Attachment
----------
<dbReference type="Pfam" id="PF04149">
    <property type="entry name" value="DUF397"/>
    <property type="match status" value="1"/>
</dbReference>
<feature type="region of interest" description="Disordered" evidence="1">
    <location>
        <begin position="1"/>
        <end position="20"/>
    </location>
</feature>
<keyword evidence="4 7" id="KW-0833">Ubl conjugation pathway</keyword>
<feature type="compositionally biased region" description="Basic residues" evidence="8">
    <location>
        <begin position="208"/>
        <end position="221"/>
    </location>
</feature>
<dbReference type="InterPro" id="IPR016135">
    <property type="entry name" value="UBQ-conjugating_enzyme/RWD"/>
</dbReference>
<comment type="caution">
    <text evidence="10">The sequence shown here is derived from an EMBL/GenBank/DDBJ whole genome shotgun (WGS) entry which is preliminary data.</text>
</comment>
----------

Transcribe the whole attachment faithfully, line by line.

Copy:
<dbReference type="Pfam" id="PF04149">
    <property type="entry name" value="DUF397"/>
    <property type="match status" value="1"/>
</dbReference>
<feature type="region of interest" description="Disordered" evidence="1">
    <location>
        <begin position="1"/>
        <end position="20"/>
    </location>
</feature>
<keyword evidence="4 7" id="KW-0833">Ubl conjugation pathway</keyword>
<feature type="compositionally biased region" description="Basic residues" evidence="8">
    <location>
        <begin position="208"/>
        <end position="221"/>
    </location>
</feature>
<dbReference type="InterPro" id="IPR016135">
    <property type="entry name" value="UBQ-conjugating_enzyme/RWD"/>
</dbReference>
<comment type="caution">
    <text evidence="10">The sequence shown here is derived from an EMBL/GenBank/DDBJ whole genome shotgun (WGS) entry which is preliminary data.</text>
</comment>